The thing that Supernatural does better than probably any other show on television right now—and therefore one of the main reasons it’s starting season 10—is taking what is a very dramatic story and having fun with it. This show doesn’t take itself too seriously, and that is why it’s successful. For example, this premiere could’ve been incredibly dark. After nine years of saving people and hunting things, Dean became the thing he hunts. No, he isn’t possessed by a demon. He is a demon. But instead of catching up with Dean on a killing spree, we find him at a road house in Beulah, North Dakota. Okay, so that’s pretty depressing, but it’s not nearly as bad as it could’ve been. I mean, he could’ve been in West Virginia.
All jokes aside, this premiere was everything fans have come to know and love about a Supernatural episode. There was humor—mostly thanks to Dean and Crowley—while precious, precious Sam held down the dramatic fort. (Literally, he’s been holding down things in the Winchester bunker for six weeks.) And then, thanks to Cole, the newest cast addition—who sounds freakishly like Josh Lucas—we’ve got just enough new intrigue. If this episode were a recipe, well, it’d create one delicious bacon cheeseburger.
In the premiere, the first thing we see is the face of a strung-up demon who’s clearly being tortured. As she goes on and on about how the rumors are true—that a Winchester is “one of us”—the camera pans to reveal that she’s not questioning Dean’s lack of a soul. But rather, she’s wondering what’s happened to Sam, who stands in front of her with his right arm in a sling and a knife in his left hand. He’s not quite the demon blood-drinking Sam of season 4, nor is he the soul-less Sam we met in season 6, but perhaps he’s worse, because this time, you can see that he’s still Sam. He feels everything he’s doing… and maybe likes it? Regardless, he’s trying to find Crowley and, more importantly, Dean, but the demon gives him nothing.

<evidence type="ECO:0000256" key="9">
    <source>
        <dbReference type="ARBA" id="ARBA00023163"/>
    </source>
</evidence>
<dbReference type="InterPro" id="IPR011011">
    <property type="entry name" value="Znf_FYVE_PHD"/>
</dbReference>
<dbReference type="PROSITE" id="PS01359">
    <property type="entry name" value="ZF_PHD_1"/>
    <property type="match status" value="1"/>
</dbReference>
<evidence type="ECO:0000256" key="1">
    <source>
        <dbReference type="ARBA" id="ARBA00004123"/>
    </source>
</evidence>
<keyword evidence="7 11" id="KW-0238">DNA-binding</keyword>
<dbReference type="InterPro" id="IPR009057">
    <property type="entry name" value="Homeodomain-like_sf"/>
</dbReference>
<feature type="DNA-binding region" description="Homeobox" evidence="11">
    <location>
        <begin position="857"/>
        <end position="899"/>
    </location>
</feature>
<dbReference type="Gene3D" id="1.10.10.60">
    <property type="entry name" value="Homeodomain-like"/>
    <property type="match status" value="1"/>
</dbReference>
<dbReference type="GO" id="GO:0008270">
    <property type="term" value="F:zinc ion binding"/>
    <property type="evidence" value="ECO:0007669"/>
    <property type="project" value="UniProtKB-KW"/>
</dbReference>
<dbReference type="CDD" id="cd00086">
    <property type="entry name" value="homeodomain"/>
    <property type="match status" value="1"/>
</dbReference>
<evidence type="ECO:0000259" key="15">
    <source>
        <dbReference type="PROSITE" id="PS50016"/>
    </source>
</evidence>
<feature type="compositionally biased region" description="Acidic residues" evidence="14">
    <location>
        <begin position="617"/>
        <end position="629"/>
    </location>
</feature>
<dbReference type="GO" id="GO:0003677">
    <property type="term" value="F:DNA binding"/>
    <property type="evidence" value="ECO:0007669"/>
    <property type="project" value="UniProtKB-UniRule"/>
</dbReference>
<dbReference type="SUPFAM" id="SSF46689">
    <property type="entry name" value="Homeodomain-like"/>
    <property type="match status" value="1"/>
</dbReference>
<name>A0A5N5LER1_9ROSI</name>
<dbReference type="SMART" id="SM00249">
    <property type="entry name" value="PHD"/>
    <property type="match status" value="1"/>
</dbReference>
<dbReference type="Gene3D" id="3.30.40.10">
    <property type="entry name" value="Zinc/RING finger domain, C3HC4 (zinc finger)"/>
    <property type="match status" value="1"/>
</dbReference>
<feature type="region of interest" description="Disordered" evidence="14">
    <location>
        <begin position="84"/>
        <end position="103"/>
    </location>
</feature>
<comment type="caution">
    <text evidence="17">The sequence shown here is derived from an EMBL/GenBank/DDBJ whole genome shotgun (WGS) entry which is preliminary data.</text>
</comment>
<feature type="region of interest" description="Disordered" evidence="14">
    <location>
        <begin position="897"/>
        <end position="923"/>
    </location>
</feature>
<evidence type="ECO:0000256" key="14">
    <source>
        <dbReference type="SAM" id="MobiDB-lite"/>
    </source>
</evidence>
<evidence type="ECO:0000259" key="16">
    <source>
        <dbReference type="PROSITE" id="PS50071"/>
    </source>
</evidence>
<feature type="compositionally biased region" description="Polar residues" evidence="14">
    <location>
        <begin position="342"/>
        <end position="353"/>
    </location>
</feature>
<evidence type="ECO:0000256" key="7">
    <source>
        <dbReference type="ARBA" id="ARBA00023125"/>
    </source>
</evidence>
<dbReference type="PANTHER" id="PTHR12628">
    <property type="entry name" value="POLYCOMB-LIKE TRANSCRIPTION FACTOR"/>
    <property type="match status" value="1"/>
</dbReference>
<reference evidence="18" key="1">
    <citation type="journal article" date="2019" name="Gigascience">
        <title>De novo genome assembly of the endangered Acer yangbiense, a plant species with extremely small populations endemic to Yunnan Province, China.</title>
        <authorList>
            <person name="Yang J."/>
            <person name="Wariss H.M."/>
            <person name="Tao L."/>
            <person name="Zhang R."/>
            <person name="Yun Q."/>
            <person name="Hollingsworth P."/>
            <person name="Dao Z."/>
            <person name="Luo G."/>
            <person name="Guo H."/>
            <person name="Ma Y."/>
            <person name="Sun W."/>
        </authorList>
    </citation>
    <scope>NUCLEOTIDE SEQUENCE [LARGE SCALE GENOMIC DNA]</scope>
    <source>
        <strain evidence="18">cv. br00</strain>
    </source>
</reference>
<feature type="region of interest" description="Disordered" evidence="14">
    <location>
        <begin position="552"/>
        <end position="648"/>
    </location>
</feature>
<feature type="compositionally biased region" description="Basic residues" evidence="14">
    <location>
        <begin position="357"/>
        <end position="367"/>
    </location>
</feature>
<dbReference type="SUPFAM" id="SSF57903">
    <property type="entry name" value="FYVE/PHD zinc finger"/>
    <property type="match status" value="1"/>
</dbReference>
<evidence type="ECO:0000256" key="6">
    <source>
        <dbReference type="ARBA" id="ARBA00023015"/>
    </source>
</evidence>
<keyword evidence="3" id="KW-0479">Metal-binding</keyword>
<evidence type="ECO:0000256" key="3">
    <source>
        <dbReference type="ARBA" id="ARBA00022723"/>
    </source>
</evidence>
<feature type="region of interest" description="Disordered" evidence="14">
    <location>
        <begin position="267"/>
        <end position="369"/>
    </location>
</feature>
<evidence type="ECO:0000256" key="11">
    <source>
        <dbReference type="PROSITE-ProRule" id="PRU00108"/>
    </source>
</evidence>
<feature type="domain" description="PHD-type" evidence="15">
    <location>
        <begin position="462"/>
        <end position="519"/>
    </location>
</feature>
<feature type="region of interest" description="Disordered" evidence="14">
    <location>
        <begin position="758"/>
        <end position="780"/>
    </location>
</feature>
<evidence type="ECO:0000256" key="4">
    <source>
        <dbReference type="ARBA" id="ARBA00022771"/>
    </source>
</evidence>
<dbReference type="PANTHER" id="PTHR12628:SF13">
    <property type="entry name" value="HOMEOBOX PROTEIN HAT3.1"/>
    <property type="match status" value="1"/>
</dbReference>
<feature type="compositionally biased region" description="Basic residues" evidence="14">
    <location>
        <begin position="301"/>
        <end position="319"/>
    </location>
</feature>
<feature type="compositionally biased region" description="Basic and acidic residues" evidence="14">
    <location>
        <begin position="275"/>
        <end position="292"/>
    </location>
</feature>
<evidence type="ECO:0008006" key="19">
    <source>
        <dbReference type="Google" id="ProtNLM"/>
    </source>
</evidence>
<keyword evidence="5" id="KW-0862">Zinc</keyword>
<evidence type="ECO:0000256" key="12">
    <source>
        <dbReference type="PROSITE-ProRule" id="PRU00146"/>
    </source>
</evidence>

Cut to four weeks later, and nerdy Sam is back at work, reading books on books and researching weather patterns to try and locate his big brother. All the research isn’t new for Sam because let’s be real, Dean hardly ever opens a book, but still. Plus, I’m not sure what’s sadder—watching Sam read the letter that Dean left him, which says, “SAMMY LET ME GO,” or watching Sam try to throw some water on his face with only the use of one hand. Of all the times for a Winchester to sustain an injury that actually lasts more than one day, right? Also, do we think Dean writes in all caps naturally or was he “yelling” at his baby bro? Who knows, it could play into the whole mystery. Okay, it probably won’t. I’M JUST TRYING TO HELP.
But Sam clearly doesn’t need my help because his luck quickly turns around when he finds his first lead in weeks. He calls Cas to tell him the good news, which is when we get a glimpse at how Cas’ fading grace is treating him. Spoiler: Not well. As much as I enjoy seeing Cas wearing a robe (and nothing but from the look on Hannah’s face), I like my angels at full-power. Sam feels the same. After the two exchange mysterious comments about how the last time Cas tried to help Sam, a demon messed up Sam’s shoulder, Sam decides to move forward without Coughy McCougherson.
Cas doesn’t have much time to argue before Hannah asks for his help to retrieve some rogue angels who have fallen a little too in love with humanity and don’t want to return to heaven. She reports that heaven’s angels are now governing themselves with Metatron permanently locked in angel jail, and as part of their rebuilding, they’re rounding up the angels on earth and bringing them home. Well, except for the few who don’t want to go because heaven isn’t exactly the land of the free and the home of the brave. Also, angels can’t fish in heaven. Cas tries to inform her that humans are so 2014, but she’s still got a ways to go. Perhaps he should take her to North Dakota to show her what fun really looks like?
Well, only if she knows how to appreciate a man who’s too sexy for his shirt and doesn’t mind singing about it. In other words, we find Dean at the karaoke mic, where his moves are, indeed, so sexy it hurts, and some waitress named Anne Marie agrees. Apparently, demon-hood is all about drinking, singing, and sex for Dean, whose biggest change seems to be his hair. And if being a demon means more luscious hair, sign me up! Then again, maybe don’t if being a demon means sleeping in a cheap motel. For Sam and Dean, cheap motels made sense. But really? Crowley cannot use his demon ways to stay in a suite somewhere? I expect more from the man who always wears a suit.
NEXT: The Misadventures of Crowley and Squirrel: Volume One